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ombudsman news

issue 9

September 2001

about this issue of ombudsman news

by David Thomas
principal ombudsman banking & loans division

Until 30 November 2001, we continue to deal with banking and loans cases under the rules of the Banking Ombudsman Scheme and the Building Societies Ombudsman Scheme. But from 1 December 2001, when the majority of the Financial Services and Markets Act 2000 comes into force, we will deal with them under the new rules of the Financial Ombudsman Service.

The almost-final text of those rules was published by the Financial Services Authority (FSA) in June 2001, in Consultation Paper 99. The final rules, approved by the boards of the FSA and the Financial Ombudsman Service, are likely to be published in early October. These are unlikely to contain any surprises.

Under the transitional provisions, firms are likely to have up to eight weeks (until 26 January 2002) to issue final response letters on any unresolved complaints already on hand when the new rules come into force.

The Financial Ombudsman Service covers some financial services that are not regulated by the Financial Services Authority. So banks and building societies need to consider the position of each corporate entity in their group.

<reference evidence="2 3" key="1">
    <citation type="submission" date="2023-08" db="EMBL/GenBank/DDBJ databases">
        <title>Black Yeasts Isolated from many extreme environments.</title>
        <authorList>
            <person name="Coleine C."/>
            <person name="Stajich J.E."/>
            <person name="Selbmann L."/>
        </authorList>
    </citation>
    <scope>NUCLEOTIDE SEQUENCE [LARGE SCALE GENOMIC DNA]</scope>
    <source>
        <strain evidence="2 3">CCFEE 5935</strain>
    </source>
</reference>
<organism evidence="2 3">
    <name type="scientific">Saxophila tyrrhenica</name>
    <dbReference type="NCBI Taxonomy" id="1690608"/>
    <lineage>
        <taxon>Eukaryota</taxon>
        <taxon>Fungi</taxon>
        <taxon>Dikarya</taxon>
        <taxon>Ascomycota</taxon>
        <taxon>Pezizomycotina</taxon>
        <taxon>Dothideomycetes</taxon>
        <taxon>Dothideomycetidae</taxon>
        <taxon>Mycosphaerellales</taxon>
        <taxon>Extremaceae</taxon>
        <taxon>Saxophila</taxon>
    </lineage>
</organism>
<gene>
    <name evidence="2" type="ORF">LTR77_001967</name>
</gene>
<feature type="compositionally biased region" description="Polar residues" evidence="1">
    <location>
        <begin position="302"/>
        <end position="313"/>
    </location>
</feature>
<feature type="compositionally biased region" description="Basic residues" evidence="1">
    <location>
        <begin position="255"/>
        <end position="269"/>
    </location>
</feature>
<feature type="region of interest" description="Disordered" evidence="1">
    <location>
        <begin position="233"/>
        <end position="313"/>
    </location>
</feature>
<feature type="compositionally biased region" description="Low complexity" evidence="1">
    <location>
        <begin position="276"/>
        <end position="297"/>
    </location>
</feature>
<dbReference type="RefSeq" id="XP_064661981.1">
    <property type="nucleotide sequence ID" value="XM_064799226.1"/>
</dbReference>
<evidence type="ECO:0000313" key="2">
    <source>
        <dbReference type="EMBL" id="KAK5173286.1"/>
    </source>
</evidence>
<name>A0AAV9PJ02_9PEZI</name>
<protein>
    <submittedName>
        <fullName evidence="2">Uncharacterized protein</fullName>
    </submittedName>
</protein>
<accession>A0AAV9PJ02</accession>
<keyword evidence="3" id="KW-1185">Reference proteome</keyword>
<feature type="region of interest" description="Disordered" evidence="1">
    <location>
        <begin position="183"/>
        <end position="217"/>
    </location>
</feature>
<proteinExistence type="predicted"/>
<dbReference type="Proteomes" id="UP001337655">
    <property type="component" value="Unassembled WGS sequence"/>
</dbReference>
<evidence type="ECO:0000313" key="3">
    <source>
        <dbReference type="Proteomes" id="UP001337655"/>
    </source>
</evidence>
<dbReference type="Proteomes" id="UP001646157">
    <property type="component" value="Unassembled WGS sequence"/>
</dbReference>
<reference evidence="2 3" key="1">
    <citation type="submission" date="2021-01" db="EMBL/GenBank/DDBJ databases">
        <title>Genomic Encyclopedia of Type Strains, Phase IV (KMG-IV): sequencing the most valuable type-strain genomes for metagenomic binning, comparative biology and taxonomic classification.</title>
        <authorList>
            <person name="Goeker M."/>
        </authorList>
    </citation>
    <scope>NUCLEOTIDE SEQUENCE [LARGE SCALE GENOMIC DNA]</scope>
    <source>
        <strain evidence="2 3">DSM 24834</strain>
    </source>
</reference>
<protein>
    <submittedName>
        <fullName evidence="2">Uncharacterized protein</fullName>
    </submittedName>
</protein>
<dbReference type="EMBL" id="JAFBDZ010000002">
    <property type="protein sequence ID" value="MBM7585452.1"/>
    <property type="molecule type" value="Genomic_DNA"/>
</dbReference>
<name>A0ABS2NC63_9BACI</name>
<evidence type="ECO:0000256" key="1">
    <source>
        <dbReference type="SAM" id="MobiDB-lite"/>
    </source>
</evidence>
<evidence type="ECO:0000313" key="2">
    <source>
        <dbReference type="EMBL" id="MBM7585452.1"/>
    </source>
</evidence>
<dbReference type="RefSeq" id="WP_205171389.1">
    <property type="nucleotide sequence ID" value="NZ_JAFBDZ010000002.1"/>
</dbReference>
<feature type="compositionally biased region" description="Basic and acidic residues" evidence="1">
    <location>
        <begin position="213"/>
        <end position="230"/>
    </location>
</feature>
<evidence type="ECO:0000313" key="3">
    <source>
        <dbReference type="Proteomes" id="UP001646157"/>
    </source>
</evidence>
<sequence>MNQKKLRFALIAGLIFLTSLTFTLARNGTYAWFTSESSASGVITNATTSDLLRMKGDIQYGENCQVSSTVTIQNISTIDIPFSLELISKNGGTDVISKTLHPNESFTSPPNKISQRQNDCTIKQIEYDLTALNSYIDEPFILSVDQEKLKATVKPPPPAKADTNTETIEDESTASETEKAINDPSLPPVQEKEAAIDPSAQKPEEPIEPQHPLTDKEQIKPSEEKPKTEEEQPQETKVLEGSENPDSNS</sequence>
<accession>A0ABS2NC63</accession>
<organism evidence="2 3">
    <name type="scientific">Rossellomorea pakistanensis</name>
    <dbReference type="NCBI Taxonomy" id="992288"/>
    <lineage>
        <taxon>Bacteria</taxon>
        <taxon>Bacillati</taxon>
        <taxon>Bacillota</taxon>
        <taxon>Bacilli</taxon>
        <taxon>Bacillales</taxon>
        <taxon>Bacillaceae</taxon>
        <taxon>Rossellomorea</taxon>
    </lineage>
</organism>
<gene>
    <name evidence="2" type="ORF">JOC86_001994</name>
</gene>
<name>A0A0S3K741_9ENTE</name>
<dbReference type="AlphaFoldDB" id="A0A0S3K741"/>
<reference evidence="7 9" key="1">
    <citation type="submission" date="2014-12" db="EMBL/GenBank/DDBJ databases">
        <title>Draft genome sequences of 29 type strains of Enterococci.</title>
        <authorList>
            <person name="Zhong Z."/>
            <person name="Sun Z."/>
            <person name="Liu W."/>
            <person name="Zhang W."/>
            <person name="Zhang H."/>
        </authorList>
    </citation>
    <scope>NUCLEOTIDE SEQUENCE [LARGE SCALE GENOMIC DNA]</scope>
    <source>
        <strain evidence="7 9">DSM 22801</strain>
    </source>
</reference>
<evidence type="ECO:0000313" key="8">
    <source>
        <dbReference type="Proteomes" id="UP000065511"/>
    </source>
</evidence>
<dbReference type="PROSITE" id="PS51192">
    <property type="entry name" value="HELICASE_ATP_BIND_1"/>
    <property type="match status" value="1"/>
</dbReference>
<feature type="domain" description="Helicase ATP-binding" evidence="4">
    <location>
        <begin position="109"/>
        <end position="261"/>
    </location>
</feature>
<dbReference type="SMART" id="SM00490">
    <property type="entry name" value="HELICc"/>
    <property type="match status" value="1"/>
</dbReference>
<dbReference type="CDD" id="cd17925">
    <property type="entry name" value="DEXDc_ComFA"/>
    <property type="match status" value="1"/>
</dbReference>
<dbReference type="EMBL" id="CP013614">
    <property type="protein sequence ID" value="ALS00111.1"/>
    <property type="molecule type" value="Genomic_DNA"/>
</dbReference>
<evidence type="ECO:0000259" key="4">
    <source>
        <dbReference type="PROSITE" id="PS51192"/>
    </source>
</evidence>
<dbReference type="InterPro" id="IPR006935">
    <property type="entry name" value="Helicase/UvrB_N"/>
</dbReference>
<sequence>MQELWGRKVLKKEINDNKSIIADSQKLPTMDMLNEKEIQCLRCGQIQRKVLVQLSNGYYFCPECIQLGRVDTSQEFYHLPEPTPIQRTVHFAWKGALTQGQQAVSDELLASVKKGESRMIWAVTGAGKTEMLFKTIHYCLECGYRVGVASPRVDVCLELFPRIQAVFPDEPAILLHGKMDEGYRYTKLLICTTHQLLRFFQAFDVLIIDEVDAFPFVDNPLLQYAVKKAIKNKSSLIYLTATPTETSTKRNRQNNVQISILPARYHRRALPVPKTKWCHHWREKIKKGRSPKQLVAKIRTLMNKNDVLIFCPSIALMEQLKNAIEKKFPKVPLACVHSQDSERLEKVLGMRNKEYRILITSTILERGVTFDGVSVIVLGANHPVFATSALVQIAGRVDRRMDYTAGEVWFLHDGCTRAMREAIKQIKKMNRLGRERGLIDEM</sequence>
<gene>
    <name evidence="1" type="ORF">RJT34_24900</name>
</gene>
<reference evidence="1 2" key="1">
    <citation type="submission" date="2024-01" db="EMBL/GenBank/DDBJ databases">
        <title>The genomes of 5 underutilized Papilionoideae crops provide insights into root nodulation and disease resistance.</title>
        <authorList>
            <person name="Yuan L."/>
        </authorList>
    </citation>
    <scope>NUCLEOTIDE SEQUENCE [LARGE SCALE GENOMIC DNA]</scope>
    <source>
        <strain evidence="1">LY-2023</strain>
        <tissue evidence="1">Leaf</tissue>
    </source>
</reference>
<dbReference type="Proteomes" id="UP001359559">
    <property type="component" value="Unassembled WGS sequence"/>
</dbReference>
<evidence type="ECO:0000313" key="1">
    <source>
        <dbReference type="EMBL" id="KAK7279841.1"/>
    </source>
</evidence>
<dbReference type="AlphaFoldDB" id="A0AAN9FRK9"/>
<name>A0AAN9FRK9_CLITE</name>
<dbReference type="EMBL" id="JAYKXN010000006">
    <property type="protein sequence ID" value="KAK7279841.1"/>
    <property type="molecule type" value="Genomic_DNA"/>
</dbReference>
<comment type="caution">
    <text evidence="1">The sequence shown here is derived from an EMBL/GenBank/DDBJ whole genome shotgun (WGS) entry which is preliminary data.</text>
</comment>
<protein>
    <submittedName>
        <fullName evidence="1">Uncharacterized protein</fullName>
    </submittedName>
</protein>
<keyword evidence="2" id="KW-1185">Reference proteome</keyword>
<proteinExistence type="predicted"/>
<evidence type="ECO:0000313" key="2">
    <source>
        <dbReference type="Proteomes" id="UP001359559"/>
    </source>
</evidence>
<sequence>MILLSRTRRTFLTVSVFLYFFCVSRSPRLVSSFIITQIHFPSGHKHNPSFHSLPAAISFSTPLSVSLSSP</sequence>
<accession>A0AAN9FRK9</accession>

Where the complaint is about events that occur after 30 November 2001:

  • Corporate entities that will be authorised by the FSA (as deposit-acceptors, insurers or investment firms) will be covered automatically by the Financial Ombudsman Service's compulsory jurisdiction. This includes their regulated activities and certain unregulated activities (such as credit cards, loans and mortgages) - unless they certify to the FSA that they do not deal with retail customers for any of the activities covered by the Financial Ombudsman Service.
  • Corporate entities that will not be authorised by the FSA (eg credit-card, loan or mortgage subsidiaries that do not accept deposits) will not be covered by the compulsory jurisdiction, even if they are currently members of the Banking Ombudsman Scheme or the Building Societies Ombudsman Scheme. They will need to apply to join the Financial Ombudsman Service's voluntary jurisdiction.

Although the rules will change, the nature of the complaints is likely to stay much the same. Many of the relevant topics are covered in this issue of ombudsman news. We:

  • summarise our approach to complaints about endowment mortgages where the endowment policy is missing;
  • report briefly on the present position concerning dual variable rate mortgages;
  • deal with some issues concerning downgraded deposit accounts;
  • give a progress report on TESSA complaints; and
  • provide a range of case studies illustrating complaints about administrative problems, disputed cash machine withdrawals, and rediscovered old passbooks.

I am grateful to my colleagues for putting this edition together, and to our readers for their useful comments on previous editions.

ombudsman news gives general information on the position at the date of publication. It is not a definitive statement of the law, our approach or our procedure.

The illustrative case studies are based broadly on real-life cases, but are not precedents. Individual cases are decided on their own facts.